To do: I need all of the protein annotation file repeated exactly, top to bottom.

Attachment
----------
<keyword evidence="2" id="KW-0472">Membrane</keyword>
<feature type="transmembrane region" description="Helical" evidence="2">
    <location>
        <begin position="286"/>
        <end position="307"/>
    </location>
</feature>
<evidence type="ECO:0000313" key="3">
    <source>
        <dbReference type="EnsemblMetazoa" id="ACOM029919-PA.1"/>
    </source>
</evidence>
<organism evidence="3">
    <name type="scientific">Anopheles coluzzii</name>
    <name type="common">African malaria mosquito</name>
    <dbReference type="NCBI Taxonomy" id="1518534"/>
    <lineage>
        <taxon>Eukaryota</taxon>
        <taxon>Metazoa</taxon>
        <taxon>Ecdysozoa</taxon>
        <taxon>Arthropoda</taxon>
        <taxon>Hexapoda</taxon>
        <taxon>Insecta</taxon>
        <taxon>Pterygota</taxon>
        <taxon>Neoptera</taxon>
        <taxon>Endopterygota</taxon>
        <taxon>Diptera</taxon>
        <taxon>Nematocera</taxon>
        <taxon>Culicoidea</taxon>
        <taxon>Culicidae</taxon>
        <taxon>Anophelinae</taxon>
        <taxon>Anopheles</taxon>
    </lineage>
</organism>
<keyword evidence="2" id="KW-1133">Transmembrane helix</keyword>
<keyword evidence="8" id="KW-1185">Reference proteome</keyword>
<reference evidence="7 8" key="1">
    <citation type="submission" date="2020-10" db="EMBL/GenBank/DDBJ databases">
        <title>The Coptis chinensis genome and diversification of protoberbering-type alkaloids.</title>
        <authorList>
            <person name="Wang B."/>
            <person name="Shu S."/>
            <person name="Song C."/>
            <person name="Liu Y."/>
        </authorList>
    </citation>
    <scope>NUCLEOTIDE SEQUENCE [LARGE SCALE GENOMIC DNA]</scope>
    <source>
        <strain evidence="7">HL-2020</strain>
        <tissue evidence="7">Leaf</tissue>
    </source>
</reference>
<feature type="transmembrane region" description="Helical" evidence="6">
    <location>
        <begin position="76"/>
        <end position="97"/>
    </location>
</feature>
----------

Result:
<keyword evidence="2" id="KW-0472">Membrane</keyword>
<feature type="transmembrane region" description="Helical" evidence="2">
    <location>
        <begin position="286"/>
        <end position="307"/>
    </location>
</feature>
<evidence type="ECO:0000313" key="3">
    <source>
        <dbReference type="EnsemblMetazoa" id="ACOM029919-PA.1"/>
    </source>
</evidence>
<organism evidence="3">
    <name type="scientific">Anopheles coluzzii</name>
    <name type="common">African malaria mosquito</name>
    <dbReference type="NCBI Taxonomy" id="1518534"/>
    <lineage>
        <taxon>Eukaryota</taxon>
        <taxon>Metazoa</taxon>
        <taxon>Ecdysozoa</taxon>
        <taxon>Arthropoda</taxon>
        <taxon>Hexapoda</taxon>
        <taxon>Insecta</taxon>
        <taxon>Pterygota</taxon>
        <taxon>Neoptera</taxon>
        <taxon>Endopterygota</taxon>
        <taxon>Diptera</taxon>
        <taxon>Nematocera</taxon>
        <taxon>Culicoidea</taxon>
        <taxon>Culicidae</taxon>
        <taxon>Anophelinae</taxon>
        <taxon>Anopheles</taxon>
    </lineage>
</organism>
<keyword evidence="2" id="KW-1133">Transmembrane helix</keyword>
<keyword evidence="8" id="KW-1185">Reference proteome</keyword>
<reference evidence="7 8" key="1">
    <citation type="submission" date="2020-10" db="EMBL/GenBank/DDBJ databases">
        <title>The Coptis chinensis genome and diversification of protoberbering-type alkaloids.</title>
        <authorList>
            <person name="Wang B."/>
            <person name="Shu S."/>
            <person name="Song C."/>
            <person name="Liu Y."/>
        </authorList>
    </citation>
    <scope>NUCLEOTIDE SEQUENCE [LARGE SCALE GENOMIC DNA]</scope>
    <source>
        <strain evidence="7">HL-2020</strain>
        <tissue evidence="7">Leaf</tissue>
    </source>
</reference>
<feature type="transmembrane region" description="Helical" evidence="6">
    <location>
        <begin position="76"/>
        <end position="97"/>
    </location>
</feature>